Blockchain Technology Like Bitcoin and Ethereum Could Become of Systemic Relevance Says a German Member of the European Parliament

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The European Parliament has opened a debate on blockchain technology to “monitor developments,” because they see a “public interest,” not to stifle innovation, but perhaps to consider what role the government could play, according to Jakob von Weizsäcker, a German politician and Member of the European Parliament (MEP).

Speaking in an almost perfect British accent, Weizsäcker says they are considering whether the government should use blockchain technology, perhaps to set up infrastructure which would make it easier for private enterprise to innovate.

The member of EU Parliament’s committee on Economic and Monetary Affairs, says that in the digital age things can quickly become of systemic relevance. Once you have a real breakthrough, once you have a killer application, all of the sudden you could have exponential growth and issues to deal with in the sense of systemic stability, Weizsäcker says.

Germany in particular has recently seen industrial uses of blockchain tech which could become critical infrastructure at a national security level as some companies are exploring the use of blockchain technology for better management of national grids to co-ordinate misbalances in energy supply and demand.

In further uses, Innogy, one of Germany’s energy giant, has launched hundreds of charging stations which use ethereum’s public blockchain to manage payments for electric cars.

In one of the more interesting statement, Weizsäcker said that we now have more realistic expectations regarding the deployment of blockchain technology in terms of timing, but in term of breadth we have a more enterprising sense in regards to what role this tech could play than two years ago.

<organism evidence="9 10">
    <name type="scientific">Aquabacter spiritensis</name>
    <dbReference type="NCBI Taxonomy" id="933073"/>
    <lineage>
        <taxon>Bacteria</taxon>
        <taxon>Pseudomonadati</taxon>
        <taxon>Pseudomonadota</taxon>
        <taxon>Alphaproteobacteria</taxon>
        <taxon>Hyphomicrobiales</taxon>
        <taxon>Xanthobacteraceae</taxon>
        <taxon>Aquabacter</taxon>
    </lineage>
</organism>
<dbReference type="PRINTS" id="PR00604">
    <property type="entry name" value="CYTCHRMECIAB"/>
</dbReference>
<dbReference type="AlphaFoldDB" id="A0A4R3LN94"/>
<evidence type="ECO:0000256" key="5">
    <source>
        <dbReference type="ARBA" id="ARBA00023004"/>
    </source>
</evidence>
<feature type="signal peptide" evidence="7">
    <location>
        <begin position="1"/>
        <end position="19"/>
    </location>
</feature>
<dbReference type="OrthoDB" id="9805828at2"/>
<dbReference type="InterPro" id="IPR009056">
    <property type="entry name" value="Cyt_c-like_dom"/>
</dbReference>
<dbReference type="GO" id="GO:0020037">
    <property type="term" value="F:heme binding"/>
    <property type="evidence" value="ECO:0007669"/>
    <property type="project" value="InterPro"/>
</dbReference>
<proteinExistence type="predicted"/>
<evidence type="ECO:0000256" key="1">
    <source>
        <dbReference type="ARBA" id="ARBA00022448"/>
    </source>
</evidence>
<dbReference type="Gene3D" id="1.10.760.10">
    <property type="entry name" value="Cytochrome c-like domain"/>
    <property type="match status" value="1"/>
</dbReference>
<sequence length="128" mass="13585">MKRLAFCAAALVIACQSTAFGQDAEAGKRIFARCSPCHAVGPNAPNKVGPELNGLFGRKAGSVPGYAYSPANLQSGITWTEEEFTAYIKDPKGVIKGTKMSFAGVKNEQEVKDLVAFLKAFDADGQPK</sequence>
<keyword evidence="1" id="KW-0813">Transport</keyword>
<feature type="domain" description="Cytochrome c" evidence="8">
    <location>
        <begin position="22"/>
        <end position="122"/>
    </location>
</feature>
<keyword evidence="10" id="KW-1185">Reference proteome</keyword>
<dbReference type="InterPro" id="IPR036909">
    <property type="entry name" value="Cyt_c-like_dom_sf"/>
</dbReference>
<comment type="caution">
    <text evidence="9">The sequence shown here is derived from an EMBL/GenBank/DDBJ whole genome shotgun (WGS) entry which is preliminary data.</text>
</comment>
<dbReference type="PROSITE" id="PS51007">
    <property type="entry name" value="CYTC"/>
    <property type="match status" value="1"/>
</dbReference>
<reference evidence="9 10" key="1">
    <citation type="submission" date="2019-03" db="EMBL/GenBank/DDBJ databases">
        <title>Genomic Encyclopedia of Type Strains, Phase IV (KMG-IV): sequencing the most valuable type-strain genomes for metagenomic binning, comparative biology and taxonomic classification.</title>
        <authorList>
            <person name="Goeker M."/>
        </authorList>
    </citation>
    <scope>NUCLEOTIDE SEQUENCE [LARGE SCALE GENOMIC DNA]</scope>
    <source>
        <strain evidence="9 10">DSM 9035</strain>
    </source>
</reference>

Since then, a time before ethereum had launched, smart contracts and blockchain technology has seen uses in supply chains, social networks, goods authentication, the music industry, energy, the oil industry, transport, accountancy, law, and seemingly every industry.

Ethereum, in particular, has considerably shifted the debate because it turns static value exchange into a dynamic codable experience which when linked with other tech advances such as data analytics or sensors could significantly increase industrial efficiency.

Weizsäcker says the idea of being able to create trust in a truly distributed systems, to have smart contracts, these are characteristics that are very appealing. In a significant sign that Europe might perhaps become a significant player in what could be a four-way race.

They couldn’t have entered at a better time. America has plunged into a regulatory mess, as far as Fintech is concerned. China seemingly still doesn’t know what they have, gifting it to Japan and South Korea. UK is of course leading as far as regulation is concerned, but Germany has that industrial powerhouse.

As such, after two centuries, the old story of the industrial revolution might be told again, with the island nations of Britain and Japan racing, Germany too, to take advantage of what may be a digital transformation at a scale of, perhaps, a digital revolution.

 

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